For instance, just 20% of the representatives at credit unions thought to ask shoppers whether they wanted a business or personal checking account, compared with half of the representatives at big banks. Likewise, just 20% of the credit union representatives bothered to ask whether the customer would be needing online banking services, compared with 64% of representatives at online banks. And amazingly, 23% of the credit union representatives and 29% of the small bank representatives failed to ask any of the 11 questions on the list, compared with just 2% of representatives at large banks.
“I’m not surprised that we’re hearing that,” says Howard Seibel, a customer acquisition expert and managing director of marketing consultancy Wharton Strategic Services. “I’m sure if you looked at Citibank’s or Bank of America’s training department, you’d find they’ve got more people working there than in an entire credit union.”
He also adds that big banks are increasingly offering incentives to representative who open new accounts, which explains why so many of the mystery shoppers describe encountering enthusiastic representatives at big banks – it’s in these representatives’ best interest to sell you on a new account.
Big Banks Best at Building Customer Confidence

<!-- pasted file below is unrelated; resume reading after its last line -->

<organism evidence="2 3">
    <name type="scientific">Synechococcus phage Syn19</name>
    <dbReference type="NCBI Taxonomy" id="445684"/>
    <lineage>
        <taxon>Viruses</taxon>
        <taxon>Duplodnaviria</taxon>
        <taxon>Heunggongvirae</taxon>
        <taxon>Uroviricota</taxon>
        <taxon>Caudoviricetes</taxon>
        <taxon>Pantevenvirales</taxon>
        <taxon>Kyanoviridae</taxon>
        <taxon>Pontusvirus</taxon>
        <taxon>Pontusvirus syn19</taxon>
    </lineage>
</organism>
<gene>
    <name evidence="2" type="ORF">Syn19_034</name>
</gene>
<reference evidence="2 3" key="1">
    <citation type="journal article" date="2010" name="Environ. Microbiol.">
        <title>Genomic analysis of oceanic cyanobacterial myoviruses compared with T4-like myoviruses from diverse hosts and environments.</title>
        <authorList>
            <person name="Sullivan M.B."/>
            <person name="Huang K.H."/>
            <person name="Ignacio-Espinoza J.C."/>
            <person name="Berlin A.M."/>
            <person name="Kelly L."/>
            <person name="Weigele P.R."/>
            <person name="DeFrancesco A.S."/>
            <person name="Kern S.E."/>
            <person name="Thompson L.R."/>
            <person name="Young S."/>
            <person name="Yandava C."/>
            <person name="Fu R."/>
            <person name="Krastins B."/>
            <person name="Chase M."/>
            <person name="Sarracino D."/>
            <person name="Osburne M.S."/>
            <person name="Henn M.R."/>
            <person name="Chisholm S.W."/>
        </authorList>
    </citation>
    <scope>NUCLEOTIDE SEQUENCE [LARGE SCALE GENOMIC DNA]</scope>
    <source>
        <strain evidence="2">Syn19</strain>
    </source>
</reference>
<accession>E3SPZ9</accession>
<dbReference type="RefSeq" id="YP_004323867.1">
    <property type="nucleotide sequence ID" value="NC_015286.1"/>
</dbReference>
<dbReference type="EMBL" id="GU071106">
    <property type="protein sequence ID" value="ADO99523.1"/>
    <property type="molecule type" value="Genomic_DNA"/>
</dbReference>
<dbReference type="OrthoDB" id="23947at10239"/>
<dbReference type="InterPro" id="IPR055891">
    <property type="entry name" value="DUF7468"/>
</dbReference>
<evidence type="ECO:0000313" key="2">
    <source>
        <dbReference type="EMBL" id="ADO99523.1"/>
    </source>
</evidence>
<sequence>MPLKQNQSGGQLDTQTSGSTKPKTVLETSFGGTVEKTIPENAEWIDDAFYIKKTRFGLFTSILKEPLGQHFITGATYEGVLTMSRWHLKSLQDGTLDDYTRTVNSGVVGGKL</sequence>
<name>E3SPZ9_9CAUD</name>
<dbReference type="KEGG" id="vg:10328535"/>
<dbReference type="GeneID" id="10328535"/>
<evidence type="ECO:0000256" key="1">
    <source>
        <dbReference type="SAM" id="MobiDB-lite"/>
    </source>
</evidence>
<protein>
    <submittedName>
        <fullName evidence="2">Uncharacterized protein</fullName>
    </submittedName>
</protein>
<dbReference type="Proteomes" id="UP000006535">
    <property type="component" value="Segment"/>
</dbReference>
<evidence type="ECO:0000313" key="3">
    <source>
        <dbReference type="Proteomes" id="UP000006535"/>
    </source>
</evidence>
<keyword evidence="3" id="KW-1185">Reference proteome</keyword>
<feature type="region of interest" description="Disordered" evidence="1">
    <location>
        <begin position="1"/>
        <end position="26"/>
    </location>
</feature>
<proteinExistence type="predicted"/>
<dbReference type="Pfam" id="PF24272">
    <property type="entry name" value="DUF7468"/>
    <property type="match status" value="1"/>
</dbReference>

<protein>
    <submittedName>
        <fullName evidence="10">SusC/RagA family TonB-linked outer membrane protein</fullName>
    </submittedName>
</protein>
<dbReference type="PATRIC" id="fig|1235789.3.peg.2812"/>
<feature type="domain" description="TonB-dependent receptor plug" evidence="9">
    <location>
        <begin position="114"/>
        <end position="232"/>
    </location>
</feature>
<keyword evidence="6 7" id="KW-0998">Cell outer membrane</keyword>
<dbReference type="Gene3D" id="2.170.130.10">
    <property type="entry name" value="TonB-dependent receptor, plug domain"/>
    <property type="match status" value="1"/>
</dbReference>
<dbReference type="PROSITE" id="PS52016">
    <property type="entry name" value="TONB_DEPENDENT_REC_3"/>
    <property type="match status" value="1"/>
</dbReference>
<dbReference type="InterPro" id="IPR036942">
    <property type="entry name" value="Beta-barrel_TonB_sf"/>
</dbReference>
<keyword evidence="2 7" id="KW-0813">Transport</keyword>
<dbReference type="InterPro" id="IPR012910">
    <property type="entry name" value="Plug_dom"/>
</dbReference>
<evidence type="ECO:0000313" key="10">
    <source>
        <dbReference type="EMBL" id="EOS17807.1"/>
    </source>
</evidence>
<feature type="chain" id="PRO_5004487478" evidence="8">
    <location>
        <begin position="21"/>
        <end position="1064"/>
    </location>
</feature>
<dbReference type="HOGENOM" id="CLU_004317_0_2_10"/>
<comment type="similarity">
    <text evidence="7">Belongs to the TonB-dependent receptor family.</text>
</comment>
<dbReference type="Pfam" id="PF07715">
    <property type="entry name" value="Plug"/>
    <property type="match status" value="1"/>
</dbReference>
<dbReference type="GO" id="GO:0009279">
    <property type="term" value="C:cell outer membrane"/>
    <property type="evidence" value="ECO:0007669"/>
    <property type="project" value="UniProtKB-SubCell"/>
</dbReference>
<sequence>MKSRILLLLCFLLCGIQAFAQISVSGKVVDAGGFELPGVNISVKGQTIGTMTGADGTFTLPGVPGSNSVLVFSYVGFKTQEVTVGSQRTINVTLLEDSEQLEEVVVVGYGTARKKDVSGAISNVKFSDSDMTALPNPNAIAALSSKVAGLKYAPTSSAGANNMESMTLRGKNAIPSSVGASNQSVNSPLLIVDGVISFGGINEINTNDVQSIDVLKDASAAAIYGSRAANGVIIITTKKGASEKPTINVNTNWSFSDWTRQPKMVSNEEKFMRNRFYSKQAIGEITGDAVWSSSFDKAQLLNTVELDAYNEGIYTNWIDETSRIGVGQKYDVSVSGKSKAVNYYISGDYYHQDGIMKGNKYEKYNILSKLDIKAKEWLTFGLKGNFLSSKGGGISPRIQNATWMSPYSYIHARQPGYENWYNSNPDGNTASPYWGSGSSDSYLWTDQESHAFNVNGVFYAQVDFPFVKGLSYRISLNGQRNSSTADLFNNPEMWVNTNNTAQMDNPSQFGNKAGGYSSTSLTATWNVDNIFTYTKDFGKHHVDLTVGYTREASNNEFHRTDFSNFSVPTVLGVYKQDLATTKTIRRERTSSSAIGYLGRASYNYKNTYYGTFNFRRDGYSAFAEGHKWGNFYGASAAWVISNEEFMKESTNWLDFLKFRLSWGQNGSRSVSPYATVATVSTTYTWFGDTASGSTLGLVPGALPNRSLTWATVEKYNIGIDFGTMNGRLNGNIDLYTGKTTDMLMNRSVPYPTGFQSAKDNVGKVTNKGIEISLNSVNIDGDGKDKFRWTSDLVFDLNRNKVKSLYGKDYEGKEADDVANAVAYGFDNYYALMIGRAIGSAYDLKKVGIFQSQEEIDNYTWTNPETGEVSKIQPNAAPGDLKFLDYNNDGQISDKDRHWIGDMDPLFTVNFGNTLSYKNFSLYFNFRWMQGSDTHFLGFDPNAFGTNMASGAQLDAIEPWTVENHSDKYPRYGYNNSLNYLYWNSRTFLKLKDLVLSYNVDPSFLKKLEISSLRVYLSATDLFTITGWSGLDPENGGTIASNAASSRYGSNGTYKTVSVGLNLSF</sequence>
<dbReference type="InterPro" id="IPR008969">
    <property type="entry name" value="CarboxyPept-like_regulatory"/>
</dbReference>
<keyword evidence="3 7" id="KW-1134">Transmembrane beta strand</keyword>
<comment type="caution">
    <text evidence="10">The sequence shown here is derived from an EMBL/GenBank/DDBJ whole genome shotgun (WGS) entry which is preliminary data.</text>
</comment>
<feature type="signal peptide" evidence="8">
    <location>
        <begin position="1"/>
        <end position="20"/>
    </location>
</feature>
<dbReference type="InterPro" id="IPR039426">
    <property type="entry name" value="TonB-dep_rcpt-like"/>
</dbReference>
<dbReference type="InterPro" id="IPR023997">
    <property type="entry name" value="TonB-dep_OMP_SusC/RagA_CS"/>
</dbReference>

Given how drastically the customers’ first impressions differ between credit unions and big banks, it’s not surprising that prospective customers were more likely to lean toward joining the big bank: 42% of mystery shoppers in the survey left the big banks feeling “confident that this bank would be the right choice,” compared to just 30% who said the same of the credit unions and 22% at the small banks.
As is often the case, first impressions make a big difference, and if customer service is the most important factor for you, then that’s certainly an understandable choice. But if factors like superior fees and rates are what’s driving you to consider switching to a new bank, it might be beneficial to look past your first impression and consider how the competing institutions stack up where it counts.
“The representative… was confident and knowledgeable,” reported one mystery shopper after a visit to a Chase bank in Texas. “Based on my positive experience with the representative, I may consider opening an account at this bank. However, my reservations with joining this bank stem from it being a national bank that is not competitive with their interest rates.”